Enigmatic Legacy: The Untold Story of a Culture Surrounded by Kids and Llamas for Five Centuries

Human sacrifice has been around for centuries – the Mayas, Aztecs, and ancient Egyptians killed prisoners of war, volunteers, and slaves over the course of their rich histories. But child sacrifices, especially mass killings, are incredibly rare.

The Chimu people performed rituals that revolved around the revered outer world.


Ruíns of Chan Chan, the capital of the Chimú Empire, sit nearby the modern-day town of Huanchaco. In 2011, a local pizza shop owner told Gabriel Prieto, a professor of archaeology from the National University of Trujillo, to check out a nearby vacant lot full of human bones.

Kristin Romey, archaeological editor for National Geographic and author of the magazine’s exclusive article on the Chimú findings, told Business Insider that Prieto assumed the shop owner had found a forgotten cemetery.

But once Prieto started digging, he realized the bodies were all children, and all 500 years old. Llamas were also unearthed too.

Then it came to light that they had all been systematically killed.

Since then, Huanchaquito-Las Llamas, or Las Llamas for short, has been a hub of activity for archaeologists. “As the excavation seasons progressed, the number of victims was just staggering – no one had ever seen anything like it before,” Romey said.

More burials were uncovered on a nearby site in the summer of 2018. The second site, named Pampa la Cruz, yielded more children and llamas to add to the total. The running tally is 269 child sacrifices, 466 llamas, and 3 adults. It’s the largest mass child sacrifice to date in the archaeological record.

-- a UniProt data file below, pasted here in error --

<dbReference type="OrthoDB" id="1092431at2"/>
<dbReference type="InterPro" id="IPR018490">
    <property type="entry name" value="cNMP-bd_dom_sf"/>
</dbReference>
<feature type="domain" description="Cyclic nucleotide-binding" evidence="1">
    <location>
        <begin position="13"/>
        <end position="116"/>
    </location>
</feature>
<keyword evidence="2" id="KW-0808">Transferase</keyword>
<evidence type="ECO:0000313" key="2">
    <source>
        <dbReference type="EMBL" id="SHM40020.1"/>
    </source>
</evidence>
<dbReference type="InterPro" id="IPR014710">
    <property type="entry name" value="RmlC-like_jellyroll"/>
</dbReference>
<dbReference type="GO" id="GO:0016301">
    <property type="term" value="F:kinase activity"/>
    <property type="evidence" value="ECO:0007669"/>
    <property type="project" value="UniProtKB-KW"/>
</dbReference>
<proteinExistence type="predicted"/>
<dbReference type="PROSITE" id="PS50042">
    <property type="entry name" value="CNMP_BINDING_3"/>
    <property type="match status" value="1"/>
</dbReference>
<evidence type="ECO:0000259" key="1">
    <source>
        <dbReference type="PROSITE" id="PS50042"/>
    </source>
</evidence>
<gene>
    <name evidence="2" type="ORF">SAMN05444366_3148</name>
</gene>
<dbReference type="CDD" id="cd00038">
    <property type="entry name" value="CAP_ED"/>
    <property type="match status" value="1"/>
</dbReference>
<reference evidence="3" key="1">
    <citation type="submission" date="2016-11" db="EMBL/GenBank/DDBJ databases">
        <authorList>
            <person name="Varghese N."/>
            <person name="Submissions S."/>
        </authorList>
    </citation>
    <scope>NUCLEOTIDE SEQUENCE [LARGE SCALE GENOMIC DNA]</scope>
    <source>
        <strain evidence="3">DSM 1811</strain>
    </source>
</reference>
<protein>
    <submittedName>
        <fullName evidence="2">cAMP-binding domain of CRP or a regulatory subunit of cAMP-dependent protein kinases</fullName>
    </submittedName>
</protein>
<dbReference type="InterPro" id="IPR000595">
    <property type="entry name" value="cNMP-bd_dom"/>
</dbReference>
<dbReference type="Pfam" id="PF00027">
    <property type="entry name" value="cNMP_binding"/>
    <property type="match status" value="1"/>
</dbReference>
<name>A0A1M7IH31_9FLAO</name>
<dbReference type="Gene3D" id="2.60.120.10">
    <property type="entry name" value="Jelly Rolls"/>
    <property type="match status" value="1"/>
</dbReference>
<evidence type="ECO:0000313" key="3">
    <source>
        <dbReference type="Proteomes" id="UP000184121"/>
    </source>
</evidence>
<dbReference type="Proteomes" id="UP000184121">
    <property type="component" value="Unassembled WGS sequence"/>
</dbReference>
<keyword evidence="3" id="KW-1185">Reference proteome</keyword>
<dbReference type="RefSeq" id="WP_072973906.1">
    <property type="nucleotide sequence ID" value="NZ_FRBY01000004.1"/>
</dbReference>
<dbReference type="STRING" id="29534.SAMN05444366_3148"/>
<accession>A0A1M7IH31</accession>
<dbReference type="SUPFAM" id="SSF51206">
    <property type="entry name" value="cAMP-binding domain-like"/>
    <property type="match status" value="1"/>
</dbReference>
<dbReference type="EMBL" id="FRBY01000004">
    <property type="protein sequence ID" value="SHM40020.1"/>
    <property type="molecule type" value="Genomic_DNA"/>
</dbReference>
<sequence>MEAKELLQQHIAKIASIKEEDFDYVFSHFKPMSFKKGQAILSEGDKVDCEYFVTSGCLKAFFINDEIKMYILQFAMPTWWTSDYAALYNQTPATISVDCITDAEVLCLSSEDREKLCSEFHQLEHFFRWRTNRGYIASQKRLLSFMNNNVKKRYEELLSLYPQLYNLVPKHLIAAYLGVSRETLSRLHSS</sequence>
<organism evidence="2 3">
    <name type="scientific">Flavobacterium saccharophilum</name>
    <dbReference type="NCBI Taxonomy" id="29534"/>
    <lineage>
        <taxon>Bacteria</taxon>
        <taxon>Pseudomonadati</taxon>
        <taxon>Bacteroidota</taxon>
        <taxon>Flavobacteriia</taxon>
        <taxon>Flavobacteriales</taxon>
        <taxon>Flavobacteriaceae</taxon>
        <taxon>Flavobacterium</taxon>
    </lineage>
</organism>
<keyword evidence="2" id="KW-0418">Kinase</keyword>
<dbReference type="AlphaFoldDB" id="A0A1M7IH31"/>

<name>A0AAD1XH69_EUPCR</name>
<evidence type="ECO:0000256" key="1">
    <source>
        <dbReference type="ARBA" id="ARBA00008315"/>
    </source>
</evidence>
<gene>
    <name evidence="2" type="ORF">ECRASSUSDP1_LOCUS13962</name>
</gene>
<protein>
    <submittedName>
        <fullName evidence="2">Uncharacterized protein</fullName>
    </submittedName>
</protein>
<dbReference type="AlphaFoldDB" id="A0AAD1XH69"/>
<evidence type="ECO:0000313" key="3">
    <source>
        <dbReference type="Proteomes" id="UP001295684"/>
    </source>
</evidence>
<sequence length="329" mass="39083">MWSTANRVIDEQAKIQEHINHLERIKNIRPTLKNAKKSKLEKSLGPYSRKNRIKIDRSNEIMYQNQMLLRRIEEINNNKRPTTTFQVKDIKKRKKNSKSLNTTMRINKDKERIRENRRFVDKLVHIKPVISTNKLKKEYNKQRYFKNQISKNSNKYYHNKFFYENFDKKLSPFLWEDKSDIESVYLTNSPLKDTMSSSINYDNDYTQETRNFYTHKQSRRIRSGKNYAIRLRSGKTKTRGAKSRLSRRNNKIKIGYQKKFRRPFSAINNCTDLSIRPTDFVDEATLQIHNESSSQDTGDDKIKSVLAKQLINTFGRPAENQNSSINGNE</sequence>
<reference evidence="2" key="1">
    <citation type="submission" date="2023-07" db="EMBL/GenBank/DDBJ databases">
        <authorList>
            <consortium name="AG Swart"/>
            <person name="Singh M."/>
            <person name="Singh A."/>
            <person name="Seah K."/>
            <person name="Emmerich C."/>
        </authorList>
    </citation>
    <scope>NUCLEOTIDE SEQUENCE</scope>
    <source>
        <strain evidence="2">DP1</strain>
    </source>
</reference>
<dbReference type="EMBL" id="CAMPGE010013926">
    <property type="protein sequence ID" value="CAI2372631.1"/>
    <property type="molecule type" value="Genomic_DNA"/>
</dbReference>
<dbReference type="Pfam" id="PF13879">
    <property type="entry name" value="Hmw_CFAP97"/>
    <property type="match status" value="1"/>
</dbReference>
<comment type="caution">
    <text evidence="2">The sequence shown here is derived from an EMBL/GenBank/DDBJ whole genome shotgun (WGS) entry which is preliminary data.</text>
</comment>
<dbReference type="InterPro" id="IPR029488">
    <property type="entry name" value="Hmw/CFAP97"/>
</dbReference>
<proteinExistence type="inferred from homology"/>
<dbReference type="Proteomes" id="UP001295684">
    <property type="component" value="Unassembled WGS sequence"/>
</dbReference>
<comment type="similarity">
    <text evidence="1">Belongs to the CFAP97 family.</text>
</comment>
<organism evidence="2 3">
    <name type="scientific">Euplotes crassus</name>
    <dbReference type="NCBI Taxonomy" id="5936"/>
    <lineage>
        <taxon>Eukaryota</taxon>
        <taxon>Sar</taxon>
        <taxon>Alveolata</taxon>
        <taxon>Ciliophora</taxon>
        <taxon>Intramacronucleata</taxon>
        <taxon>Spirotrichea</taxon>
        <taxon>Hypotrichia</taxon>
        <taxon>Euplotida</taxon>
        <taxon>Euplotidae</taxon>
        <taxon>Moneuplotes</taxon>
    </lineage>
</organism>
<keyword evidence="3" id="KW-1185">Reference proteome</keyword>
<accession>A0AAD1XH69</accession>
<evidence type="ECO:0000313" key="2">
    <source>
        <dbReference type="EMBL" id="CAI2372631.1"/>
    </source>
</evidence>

In an archaeological saga that began in 2011 and will likely continue in the years to come, experts have tried to understand the what prompted this mass child sacrifice.

Take a look at some photos in the February 2019 issue of National Geographic from the excavation sites, which could help archaeologists shed light on what happened that fateful day some 550 years ago.

Peru, along with John Verano of Tulane University led the excavation of both sites. Together, their team confirmed that some 550 years ago, during the twilight of the Chimú Empire, this ancient ceremonial site ruthlessly killed their children.

Many of the children— all between ages 5 and 14— had faces smeared with a red pigment. Their chests were often cut open, ribs dislocated, and their hearts were likely removed. The sacrificial llamas that accompanied them met the same grisly fate.

Child sacrifice in the archaeological record is rare because it doesn’t make a lot of economic sense, Romey said.

“For most of human history, making it past the age of or five was a big thing. It took a lot of effort and luck. So why would a society wipe out a part of their population that they had already spent so much resources on to just survive past birth, only to get rid of them before they were out of childhood, before they were able to work, fight, or reproduce?”

Sacrificing Young Llamas Was Similarly Costly, As The Animals Provided The Chimú With Food, Transportation, And Wool.


“Why cull a herd so young?” Romey wondered.

The llamas were all 18 months old, bred for the Andes to the east. Only brown or light brown llamas were culled. Black and white llamas were spared, it seems.

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